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Barbara Windsor tells the story of the popular variety act Wilson, Keppel and Betty.
Wilson, Keppel and Betty formed one of the greatest eccentric dance acts of all time. Their names are so familiar and yet amazingly their fascinating story has never been told on radio before. As with many tales of the stars of music hall and variety, it is one which is shrouded in contradictions and myth.
The programme includes new research into their early days as a duo in Australia and America - and reveals how the act was catapulted to stardom when Wilson and Keppel met Betty.
Liverpudlian Jack Wilson and Irishman Joe Keppel were doleful, gangling, moustachioed and skinny-legged. They wore parodies of Eastern dress, usually a fez and a short nightshirt, revealing their scrawny legs. The third member was the glamorous Betty - who over the years was played by several different women.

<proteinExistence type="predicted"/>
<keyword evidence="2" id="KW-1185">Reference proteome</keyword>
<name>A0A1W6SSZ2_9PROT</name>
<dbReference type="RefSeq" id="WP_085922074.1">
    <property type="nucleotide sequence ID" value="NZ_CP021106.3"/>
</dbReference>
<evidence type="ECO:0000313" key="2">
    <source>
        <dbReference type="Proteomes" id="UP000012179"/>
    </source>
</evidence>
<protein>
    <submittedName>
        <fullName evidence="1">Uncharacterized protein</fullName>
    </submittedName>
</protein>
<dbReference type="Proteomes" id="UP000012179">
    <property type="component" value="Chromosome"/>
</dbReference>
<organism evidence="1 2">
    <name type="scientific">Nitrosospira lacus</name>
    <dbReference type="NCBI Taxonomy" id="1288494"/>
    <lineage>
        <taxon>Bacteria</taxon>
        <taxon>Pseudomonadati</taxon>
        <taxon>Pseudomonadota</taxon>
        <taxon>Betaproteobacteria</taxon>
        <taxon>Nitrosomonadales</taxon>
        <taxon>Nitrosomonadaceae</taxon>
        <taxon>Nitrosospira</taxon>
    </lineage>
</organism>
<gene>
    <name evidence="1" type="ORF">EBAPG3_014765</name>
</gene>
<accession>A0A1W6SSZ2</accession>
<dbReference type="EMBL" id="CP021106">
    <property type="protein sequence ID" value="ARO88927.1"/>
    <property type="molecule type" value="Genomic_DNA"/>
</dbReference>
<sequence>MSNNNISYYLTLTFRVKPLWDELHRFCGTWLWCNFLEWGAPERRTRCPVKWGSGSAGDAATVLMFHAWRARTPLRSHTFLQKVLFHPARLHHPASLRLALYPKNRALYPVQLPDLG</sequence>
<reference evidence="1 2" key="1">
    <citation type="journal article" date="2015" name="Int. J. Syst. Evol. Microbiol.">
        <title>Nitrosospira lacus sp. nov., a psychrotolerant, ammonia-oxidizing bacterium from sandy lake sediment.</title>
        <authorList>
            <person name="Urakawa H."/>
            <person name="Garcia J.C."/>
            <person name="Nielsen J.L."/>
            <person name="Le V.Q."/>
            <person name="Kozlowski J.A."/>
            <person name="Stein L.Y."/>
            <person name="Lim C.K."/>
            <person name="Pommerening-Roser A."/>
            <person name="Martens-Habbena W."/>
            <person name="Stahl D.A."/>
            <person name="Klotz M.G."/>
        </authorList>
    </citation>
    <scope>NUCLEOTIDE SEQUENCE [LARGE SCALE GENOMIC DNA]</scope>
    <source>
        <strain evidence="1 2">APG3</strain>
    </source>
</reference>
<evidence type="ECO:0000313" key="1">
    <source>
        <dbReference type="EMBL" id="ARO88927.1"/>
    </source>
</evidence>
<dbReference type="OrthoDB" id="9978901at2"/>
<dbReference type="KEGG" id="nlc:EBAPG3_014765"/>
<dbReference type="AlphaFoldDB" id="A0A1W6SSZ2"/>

They performed a side-splitting sand dance based on poses familiar from Egyptian tomb art, with Betty as the central seductress. Their complete seriousness added to the hilarity.
From the early 1930's the trio became an established feature of British variety shows and were chosen for several Royal Variety Performances. Because the act was visual and hence instantly understandable to anyone, they received many offers from Europe.
In 1938 it was reported that whilst performing at the Berlin Wintergarden they upset Goebbels who was disgusted at the display of bare legs, calling them 'bad for the morals of Nazi Youth'. Mussolini, however, is said to have loved the act.
Contributors include Bill Pertwee, Mark Colleano, Jean Kent, Georgy Jamieson and relatives of the trio.
The programme is written by Alan Stafford and produced in Manchester by Stephen Garner.
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